When we compare this study drawings and the later painting, we find a very similar composition, though the alternative mediums used ensure a very different finish. The main painting was produced in layered oils which would have taken far longer to put together and also is much more precise in terms of detail. This wash version is looser and more relaxed, perhaps put together in a very short space of time as the artist attempted to plan out the layout of the painting but without spending too much time on this preparatory piece. We have included a larger image of the work at the bottom of the page in order to display as much detail as possible, but the forms were simplistic here, with no real facial features and a very different, darker atmosphere to that found in the main oil version that followed shortly afterwards.

This artwork is known as a recto, which is a term used to describe a double sided canvas or paper, where different creations can be found on both sides. They will normally be study sketches, where the artist is simply making as much use of their resources as possible, and also has no interest in presenting these items to anyone else. The item on the other side is always known as the verso, and this method was particularly common within the Italian Renaissance where many of the great masters would practice their technical skills to almost obsessive levels and presumably paper was not as easy to source as it is today. There is another artwork on the back of this study and it follows a similar period theme but there are no later paintings that it might have been used for. The owners, Tate, have photographed and discussed both of these artworks so that they can be viewed online for those unable to see them in person within their prints and drawings section (prior appointments required).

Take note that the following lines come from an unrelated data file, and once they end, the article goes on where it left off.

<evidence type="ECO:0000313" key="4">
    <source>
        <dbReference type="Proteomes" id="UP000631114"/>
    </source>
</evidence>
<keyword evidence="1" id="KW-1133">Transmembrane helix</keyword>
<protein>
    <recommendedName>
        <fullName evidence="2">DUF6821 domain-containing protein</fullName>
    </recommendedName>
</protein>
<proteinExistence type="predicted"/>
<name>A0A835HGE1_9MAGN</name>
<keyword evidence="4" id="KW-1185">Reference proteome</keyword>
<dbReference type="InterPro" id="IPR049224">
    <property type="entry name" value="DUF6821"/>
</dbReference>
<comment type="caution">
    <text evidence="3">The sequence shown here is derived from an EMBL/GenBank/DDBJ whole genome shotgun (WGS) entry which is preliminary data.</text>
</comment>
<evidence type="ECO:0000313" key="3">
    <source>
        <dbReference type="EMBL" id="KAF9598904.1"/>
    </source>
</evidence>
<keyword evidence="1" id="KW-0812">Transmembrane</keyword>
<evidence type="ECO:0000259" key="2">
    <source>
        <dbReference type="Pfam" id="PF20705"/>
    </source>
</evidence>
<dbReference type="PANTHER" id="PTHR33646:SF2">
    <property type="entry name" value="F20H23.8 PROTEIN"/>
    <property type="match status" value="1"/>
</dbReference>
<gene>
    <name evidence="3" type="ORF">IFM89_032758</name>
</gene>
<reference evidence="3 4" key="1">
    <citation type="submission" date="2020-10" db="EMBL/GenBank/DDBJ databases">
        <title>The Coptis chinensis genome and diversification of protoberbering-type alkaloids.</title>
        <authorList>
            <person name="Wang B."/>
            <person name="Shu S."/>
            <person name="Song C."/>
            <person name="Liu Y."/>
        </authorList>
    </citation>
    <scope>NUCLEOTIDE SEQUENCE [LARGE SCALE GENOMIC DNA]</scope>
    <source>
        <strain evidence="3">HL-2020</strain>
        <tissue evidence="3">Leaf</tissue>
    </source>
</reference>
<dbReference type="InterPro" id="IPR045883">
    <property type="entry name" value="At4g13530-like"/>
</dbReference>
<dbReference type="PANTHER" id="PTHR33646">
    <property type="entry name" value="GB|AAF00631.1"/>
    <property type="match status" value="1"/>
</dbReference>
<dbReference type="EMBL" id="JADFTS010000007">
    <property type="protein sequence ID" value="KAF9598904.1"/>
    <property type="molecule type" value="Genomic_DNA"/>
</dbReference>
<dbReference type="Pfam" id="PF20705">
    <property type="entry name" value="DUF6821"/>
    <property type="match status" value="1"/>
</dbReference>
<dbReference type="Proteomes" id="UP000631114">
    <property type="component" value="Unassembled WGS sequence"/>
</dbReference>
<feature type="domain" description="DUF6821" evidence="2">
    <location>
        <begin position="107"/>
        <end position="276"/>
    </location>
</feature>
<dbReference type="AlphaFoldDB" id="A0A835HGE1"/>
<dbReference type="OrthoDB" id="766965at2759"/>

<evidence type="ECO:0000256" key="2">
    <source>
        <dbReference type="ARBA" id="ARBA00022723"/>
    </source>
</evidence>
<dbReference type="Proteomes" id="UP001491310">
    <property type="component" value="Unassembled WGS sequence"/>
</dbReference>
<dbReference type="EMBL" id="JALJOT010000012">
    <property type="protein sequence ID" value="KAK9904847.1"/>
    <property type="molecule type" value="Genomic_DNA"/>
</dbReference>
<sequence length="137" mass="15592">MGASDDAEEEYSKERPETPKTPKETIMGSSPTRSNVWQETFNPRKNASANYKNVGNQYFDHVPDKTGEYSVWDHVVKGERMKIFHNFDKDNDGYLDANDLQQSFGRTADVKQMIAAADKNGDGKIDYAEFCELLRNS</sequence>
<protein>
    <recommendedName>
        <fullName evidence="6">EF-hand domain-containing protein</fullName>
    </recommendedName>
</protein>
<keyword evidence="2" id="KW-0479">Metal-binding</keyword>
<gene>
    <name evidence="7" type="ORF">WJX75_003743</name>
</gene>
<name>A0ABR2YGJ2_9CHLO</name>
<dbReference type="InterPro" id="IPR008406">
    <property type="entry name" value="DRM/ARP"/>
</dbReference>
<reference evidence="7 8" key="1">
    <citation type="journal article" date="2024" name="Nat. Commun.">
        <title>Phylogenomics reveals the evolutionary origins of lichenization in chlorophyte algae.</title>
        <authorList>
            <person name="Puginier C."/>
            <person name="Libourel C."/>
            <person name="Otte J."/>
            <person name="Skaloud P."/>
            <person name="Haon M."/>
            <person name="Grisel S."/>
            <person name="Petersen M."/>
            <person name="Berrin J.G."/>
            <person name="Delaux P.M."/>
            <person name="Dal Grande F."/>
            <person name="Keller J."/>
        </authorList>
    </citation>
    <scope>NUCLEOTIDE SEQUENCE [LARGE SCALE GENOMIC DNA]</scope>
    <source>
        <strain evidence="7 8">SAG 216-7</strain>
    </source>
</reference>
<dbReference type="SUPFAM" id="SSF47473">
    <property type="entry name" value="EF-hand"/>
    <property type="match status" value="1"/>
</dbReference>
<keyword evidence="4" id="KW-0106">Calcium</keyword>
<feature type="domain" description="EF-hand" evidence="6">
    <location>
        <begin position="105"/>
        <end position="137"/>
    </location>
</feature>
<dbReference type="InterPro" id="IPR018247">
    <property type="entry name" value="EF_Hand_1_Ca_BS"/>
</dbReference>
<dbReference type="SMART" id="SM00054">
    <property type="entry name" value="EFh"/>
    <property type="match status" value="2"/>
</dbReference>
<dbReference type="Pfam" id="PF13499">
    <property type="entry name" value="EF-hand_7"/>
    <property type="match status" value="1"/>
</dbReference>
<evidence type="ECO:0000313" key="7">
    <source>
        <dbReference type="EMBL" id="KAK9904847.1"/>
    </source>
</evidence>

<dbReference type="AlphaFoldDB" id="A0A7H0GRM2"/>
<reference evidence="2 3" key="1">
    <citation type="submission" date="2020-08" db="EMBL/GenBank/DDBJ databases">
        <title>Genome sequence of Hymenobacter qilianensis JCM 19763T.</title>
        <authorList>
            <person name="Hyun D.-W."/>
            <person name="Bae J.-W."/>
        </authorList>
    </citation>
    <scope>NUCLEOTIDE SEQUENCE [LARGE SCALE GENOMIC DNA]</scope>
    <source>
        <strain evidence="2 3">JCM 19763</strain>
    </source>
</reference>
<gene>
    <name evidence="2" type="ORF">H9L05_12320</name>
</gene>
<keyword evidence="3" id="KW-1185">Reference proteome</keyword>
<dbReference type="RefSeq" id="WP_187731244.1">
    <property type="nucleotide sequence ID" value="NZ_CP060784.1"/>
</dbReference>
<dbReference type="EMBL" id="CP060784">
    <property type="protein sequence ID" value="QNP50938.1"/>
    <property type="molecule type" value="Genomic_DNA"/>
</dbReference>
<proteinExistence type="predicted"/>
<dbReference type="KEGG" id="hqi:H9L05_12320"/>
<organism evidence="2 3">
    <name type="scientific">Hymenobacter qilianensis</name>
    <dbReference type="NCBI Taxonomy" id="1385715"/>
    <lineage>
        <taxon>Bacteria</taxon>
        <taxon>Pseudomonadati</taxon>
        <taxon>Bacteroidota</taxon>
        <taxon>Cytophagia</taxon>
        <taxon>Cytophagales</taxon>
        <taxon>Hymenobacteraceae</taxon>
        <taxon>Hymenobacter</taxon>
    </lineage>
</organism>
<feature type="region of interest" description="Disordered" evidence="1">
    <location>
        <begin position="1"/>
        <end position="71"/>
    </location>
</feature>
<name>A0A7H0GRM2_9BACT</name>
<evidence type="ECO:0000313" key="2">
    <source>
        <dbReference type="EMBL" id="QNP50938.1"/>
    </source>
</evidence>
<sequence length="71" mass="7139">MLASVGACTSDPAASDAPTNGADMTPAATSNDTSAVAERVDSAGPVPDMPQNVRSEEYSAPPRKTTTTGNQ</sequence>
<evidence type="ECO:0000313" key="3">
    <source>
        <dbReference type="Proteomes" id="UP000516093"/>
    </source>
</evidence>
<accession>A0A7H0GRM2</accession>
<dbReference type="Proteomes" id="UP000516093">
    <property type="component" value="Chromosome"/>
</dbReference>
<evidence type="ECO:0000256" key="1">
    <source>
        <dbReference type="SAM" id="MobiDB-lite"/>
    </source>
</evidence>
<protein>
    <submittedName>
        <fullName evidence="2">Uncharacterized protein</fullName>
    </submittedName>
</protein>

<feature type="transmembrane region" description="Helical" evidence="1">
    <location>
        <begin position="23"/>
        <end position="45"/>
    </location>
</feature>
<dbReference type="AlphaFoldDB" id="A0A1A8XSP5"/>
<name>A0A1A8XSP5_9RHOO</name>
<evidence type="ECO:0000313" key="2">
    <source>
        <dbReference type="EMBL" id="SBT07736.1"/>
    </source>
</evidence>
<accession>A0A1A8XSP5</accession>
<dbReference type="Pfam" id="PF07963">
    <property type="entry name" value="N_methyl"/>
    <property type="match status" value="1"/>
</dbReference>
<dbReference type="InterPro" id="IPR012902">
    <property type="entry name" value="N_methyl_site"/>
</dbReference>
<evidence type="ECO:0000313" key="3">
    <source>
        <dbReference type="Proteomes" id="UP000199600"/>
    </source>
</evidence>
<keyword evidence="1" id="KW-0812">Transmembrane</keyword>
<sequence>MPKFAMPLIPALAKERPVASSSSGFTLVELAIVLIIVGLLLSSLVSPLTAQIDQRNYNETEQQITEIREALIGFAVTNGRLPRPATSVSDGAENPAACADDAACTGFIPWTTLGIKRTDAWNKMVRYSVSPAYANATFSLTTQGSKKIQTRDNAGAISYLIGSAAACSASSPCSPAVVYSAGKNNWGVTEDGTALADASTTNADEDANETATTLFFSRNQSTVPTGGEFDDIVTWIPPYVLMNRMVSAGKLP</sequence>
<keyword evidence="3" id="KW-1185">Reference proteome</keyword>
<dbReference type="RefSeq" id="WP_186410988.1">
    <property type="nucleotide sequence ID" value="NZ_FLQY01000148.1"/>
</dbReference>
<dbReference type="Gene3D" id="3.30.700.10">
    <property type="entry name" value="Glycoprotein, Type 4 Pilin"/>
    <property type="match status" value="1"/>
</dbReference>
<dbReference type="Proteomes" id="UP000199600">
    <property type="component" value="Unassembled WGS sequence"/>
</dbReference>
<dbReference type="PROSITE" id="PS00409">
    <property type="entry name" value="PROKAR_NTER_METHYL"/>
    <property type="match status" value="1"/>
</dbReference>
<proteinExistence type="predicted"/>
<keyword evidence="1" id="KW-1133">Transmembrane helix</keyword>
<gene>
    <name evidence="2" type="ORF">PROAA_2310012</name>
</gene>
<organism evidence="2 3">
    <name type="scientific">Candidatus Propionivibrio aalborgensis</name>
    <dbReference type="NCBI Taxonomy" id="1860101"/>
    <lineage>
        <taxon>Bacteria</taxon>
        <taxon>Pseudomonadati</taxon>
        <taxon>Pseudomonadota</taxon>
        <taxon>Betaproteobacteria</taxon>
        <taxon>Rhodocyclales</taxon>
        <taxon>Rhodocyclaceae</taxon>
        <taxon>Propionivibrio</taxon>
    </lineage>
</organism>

Waterhouse was trained academically by some significant establishments which ensured strong abilities across a number of different mediums. Drawing would provide the base to all of his work, helping him to plan out compositions as well as perfect his portraiture which was a key genre within his career. At the time of his Consulting the Oracle, the artist was still some way from perfecting the signature style for which he would become most famous, but he was already displaying impressive technical qualities which would set him on the right course. The style of the architecture and fashion which becomes more apparent in the oil painting feels Middle Eastern in style and many exotic cultures have inspired Western artists, with the 19th century being the first time when different cultures were starting to combine on a mass scale within the art world.

Recto Study for Consulting the Oracle in Detail John William Waterhouse